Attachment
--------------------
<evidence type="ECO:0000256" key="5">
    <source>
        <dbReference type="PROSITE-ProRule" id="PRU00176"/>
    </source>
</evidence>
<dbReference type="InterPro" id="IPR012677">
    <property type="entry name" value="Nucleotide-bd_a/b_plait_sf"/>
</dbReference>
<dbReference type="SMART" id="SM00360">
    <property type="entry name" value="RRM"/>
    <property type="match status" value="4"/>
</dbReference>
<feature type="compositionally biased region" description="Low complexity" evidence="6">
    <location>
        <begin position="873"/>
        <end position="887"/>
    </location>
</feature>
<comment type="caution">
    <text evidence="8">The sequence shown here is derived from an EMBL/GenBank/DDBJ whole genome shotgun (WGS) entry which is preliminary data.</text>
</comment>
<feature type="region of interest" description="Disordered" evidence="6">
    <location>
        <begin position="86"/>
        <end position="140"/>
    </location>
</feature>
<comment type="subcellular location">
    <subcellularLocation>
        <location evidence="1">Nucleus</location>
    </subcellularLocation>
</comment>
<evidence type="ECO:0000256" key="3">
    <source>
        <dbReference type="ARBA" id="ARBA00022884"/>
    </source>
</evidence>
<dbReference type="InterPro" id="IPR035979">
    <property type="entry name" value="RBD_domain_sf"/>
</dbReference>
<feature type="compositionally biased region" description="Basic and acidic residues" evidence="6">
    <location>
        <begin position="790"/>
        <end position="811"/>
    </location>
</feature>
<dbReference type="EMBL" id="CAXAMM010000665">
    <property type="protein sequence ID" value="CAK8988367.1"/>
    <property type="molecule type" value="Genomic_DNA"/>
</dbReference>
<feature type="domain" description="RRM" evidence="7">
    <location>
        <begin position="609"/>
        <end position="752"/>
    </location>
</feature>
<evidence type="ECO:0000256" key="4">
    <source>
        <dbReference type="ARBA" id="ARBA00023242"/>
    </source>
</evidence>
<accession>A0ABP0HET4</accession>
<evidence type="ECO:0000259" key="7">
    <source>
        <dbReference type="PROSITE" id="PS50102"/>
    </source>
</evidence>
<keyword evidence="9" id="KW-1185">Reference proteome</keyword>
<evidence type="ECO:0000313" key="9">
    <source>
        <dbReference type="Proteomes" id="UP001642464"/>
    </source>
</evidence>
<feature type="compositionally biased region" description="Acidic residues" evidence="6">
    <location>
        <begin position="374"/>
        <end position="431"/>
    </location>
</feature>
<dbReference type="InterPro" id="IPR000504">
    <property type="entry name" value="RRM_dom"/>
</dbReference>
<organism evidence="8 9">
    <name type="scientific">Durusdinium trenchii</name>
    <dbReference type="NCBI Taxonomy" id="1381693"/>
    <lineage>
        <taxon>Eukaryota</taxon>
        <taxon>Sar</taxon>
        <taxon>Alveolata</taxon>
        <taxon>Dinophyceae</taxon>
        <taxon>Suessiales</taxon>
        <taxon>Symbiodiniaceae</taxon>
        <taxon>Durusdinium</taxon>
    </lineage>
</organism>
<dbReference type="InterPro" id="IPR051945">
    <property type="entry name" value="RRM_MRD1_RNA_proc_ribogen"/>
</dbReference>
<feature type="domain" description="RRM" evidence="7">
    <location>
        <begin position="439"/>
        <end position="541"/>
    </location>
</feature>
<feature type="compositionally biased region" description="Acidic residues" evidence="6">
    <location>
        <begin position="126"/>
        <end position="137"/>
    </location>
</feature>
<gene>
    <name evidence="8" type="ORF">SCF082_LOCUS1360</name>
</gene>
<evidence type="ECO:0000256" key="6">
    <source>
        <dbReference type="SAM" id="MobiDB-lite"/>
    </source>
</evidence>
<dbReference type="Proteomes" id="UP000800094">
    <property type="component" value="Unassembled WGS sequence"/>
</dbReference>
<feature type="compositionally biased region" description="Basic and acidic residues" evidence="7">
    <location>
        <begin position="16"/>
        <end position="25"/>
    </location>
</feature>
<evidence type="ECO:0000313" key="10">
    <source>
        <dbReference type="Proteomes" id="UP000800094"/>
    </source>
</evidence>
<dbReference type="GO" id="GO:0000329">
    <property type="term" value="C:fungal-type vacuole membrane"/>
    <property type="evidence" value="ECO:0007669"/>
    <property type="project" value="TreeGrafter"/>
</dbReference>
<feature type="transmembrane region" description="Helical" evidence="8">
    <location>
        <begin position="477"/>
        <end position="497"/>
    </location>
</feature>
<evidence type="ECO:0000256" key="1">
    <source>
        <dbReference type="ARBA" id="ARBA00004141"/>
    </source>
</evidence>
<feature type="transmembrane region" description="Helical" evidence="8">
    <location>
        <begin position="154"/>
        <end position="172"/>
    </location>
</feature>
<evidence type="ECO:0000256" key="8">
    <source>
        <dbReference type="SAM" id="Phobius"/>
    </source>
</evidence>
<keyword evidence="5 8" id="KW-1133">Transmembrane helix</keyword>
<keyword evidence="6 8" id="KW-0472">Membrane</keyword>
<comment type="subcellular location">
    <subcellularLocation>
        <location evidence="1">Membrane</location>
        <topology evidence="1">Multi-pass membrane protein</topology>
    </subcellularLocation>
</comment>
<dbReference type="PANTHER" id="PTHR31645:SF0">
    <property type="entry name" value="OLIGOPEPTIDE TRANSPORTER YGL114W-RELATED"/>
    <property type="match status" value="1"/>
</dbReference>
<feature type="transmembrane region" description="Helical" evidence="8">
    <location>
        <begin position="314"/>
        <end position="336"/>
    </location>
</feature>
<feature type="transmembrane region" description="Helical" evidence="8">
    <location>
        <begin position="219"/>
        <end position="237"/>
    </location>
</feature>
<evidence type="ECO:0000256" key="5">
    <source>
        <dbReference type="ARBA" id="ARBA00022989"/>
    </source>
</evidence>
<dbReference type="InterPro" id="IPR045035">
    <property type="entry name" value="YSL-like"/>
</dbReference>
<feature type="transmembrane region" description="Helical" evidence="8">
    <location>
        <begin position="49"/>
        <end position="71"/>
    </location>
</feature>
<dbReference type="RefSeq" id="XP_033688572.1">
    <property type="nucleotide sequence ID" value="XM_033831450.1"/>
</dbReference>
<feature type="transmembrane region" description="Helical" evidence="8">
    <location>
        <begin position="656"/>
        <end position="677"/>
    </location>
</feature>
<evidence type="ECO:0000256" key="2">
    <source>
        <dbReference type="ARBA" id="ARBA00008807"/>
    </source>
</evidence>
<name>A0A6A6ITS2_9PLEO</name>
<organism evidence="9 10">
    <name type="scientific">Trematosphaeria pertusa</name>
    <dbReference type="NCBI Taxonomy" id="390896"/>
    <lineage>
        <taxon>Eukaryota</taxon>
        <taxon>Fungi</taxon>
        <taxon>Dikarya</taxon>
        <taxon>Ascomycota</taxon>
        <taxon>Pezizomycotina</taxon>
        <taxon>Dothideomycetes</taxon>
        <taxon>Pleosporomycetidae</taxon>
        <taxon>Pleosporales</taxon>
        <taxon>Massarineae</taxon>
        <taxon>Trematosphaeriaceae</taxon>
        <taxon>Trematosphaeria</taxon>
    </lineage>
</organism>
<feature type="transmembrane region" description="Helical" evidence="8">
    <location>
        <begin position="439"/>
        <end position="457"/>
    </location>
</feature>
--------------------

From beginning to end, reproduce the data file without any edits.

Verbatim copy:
<evidence type="ECO:0000256" key="5">
    <source>
        <dbReference type="PROSITE-ProRule" id="PRU00176"/>
    </source>
</evidence>
<dbReference type="InterPro" id="IPR012677">
    <property type="entry name" value="Nucleotide-bd_a/b_plait_sf"/>
</dbReference>
<dbReference type="SMART" id="SM00360">
    <property type="entry name" value="RRM"/>
    <property type="match status" value="4"/>
</dbReference>
<feature type="compositionally biased region" description="Low complexity" evidence="6">
    <location>
        <begin position="873"/>
        <end position="887"/>
    </location>
</feature>
<comment type="caution">
    <text evidence="8">The sequence shown here is derived from an EMBL/GenBank/DDBJ whole genome shotgun (WGS) entry which is preliminary data.</text>
</comment>
<feature type="region of interest" description="Disordered" evidence="6">
    <location>
        <begin position="86"/>
        <end position="140"/>
    </location>
</feature>
<comment type="subcellular location">
    <subcellularLocation>
        <location evidence="1">Nucleus</location>
    </subcellularLocation>
</comment>
<evidence type="ECO:0000256" key="3">
    <source>
        <dbReference type="ARBA" id="ARBA00022884"/>
    </source>
</evidence>
<dbReference type="InterPro" id="IPR035979">
    <property type="entry name" value="RBD_domain_sf"/>
</dbReference>
<feature type="compositionally biased region" description="Basic and acidic residues" evidence="6">
    <location>
        <begin position="790"/>
        <end position="811"/>
    </location>
</feature>
<dbReference type="EMBL" id="CAXAMM010000665">
    <property type="protein sequence ID" value="CAK8988367.1"/>
    <property type="molecule type" value="Genomic_DNA"/>
</dbReference>
<feature type="domain" description="RRM" evidence="7">
    <location>
        <begin position="609"/>
        <end position="752"/>
    </location>
</feature>
<evidence type="ECO:0000256" key="4">
    <source>
        <dbReference type="ARBA" id="ARBA00023242"/>
    </source>
</evidence>
<accession>A0ABP0HET4</accession>
<evidence type="ECO:0000259" key="7">
    <source>
        <dbReference type="PROSITE" id="PS50102"/>
    </source>
</evidence>
<keyword evidence="9" id="KW-1185">Reference proteome</keyword>
<evidence type="ECO:0000313" key="9">
    <source>
        <dbReference type="Proteomes" id="UP001642464"/>
    </source>
</evidence>
<feature type="compositionally biased region" description="Acidic residues" evidence="6">
    <location>
        <begin position="374"/>
        <end position="431"/>
    </location>
</feature>
<dbReference type="InterPro" id="IPR000504">
    <property type="entry name" value="RRM_dom"/>
</dbReference>
<organism evidence="8 9">
    <name type="scientific">Durusdinium trenchii</name>
    <dbReference type="NCBI Taxonomy" id="1381693"/>
    <lineage>
        <taxon>Eukaryota</taxon>
        <taxon>Sar</taxon>
        <taxon>Alveolata</taxon>
        <taxon>Dinophyceae</taxon>
        <taxon>Suessiales</taxon>
        <taxon>Symbiodiniaceae</taxon>
        <taxon>Durusdinium</taxon>
    </lineage>
</organism>
<dbReference type="InterPro" id="IPR051945">
    <property type="entry name" value="RRM_MRD1_RNA_proc_ribogen"/>
</dbReference>
<feature type="domain" description="RRM" evidence="7">
    <location>
        <begin position="439"/>
        <end position="541"/>
    </location>
</feature>
<feature type="compositionally biased region" description="Acidic residues" evidence="6">
    <location>
        <begin position="126"/>
        <end position="137"/>
    </location>
</feature>
<gene>
    <name evidence="8" type="ORF">SCF082_LOCUS1360</name>
</gene>
<evidence type="ECO:0000256" key="6">
    <source>
        <dbReference type="SAM" id="MobiDB-lite"/>
    </source>
</evidence>
<dbReference type="Proteomes" id="UP000800094">
    <property type="component" value="Unassembled WGS sequence"/>
</dbReference>
<feature type="compositionally biased region" description="Basic and acidic residues" evidence="7">
    <location>
        <begin position="16"/>
        <end position="25"/>
    </location>
</feature>
<evidence type="ECO:0000313" key="10">
    <source>
        <dbReference type="Proteomes" id="UP000800094"/>
    </source>
</evidence>
<dbReference type="GO" id="GO:0000329">
    <property type="term" value="C:fungal-type vacuole membrane"/>
    <property type="evidence" value="ECO:0007669"/>
    <property type="project" value="TreeGrafter"/>
</dbReference>
<feature type="transmembrane region" description="Helical" evidence="8">
    <location>
        <begin position="477"/>
        <end position="497"/>
    </location>
</feature>
<evidence type="ECO:0000256" key="1">
    <source>
        <dbReference type="ARBA" id="ARBA00004141"/>
    </source>
</evidence>
<feature type="transmembrane region" description="Helical" evidence="8">
    <location>
        <begin position="154"/>
        <end position="172"/>
    </location>
</feature>
<evidence type="ECO:0000256" key="8">
    <source>
        <dbReference type="SAM" id="Phobius"/>
    </source>
</evidence>
<keyword evidence="5 8" id="KW-1133">Transmembrane helix</keyword>
<keyword evidence="6 8" id="KW-0472">Membrane</keyword>
<comment type="subcellular location">
    <subcellularLocation>
        <location evidence="1">Membrane</location>
        <topology evidence="1">Multi-pass membrane protein</topology>
    </subcellularLocation>
</comment>
<dbReference type="PANTHER" id="PTHR31645:SF0">
    <property type="entry name" value="OLIGOPEPTIDE TRANSPORTER YGL114W-RELATED"/>
    <property type="match status" value="1"/>
</dbReference>
<feature type="transmembrane region" description="Helical" evidence="8">
    <location>
        <begin position="314"/>
        <end position="336"/>
    </location>
</feature>
<feature type="transmembrane region" description="Helical" evidence="8">
    <location>
        <begin position="219"/>
        <end position="237"/>
    </location>
</feature>
<evidence type="ECO:0000256" key="5">
    <source>
        <dbReference type="ARBA" id="ARBA00022989"/>
    </source>
</evidence>
<dbReference type="InterPro" id="IPR045035">
    <property type="entry name" value="YSL-like"/>
</dbReference>
<feature type="transmembrane region" description="Helical" evidence="8">
    <location>
        <begin position="49"/>
        <end position="71"/>
    </location>
</feature>
<dbReference type="RefSeq" id="XP_033688572.1">
    <property type="nucleotide sequence ID" value="XM_033831450.1"/>
</dbReference>
<feature type="transmembrane region" description="Helical" evidence="8">
    <location>
        <begin position="656"/>
        <end position="677"/>
    </location>
</feature>
<evidence type="ECO:0000256" key="2">
    <source>
        <dbReference type="ARBA" id="ARBA00008807"/>
    </source>
</evidence>
<name>A0A6A6ITS2_9PLEO</name>
<organism evidence="9 10">
    <name type="scientific">Trematosphaeria pertusa</name>
    <dbReference type="NCBI Taxonomy" id="390896"/>
    <lineage>
        <taxon>Eukaryota</taxon>
        <taxon>Fungi</taxon>
        <taxon>Dikarya</taxon>
        <taxon>Ascomycota</taxon>
        <taxon>Pezizomycotina</taxon>
        <taxon>Dothideomycetes</taxon>
        <taxon>Pleosporomycetidae</taxon>
        <taxon>Pleosporales</taxon>
        <taxon>Massarineae</taxon>
        <taxon>Trematosphaeriaceae</taxon>
        <taxon>Trematosphaeria</taxon>
    </lineage>
</organism>
<feature type="transmembrane region" description="Helical" evidence="8">
    <location>
        <begin position="439"/>
        <end position="457"/>
    </location>
</feature>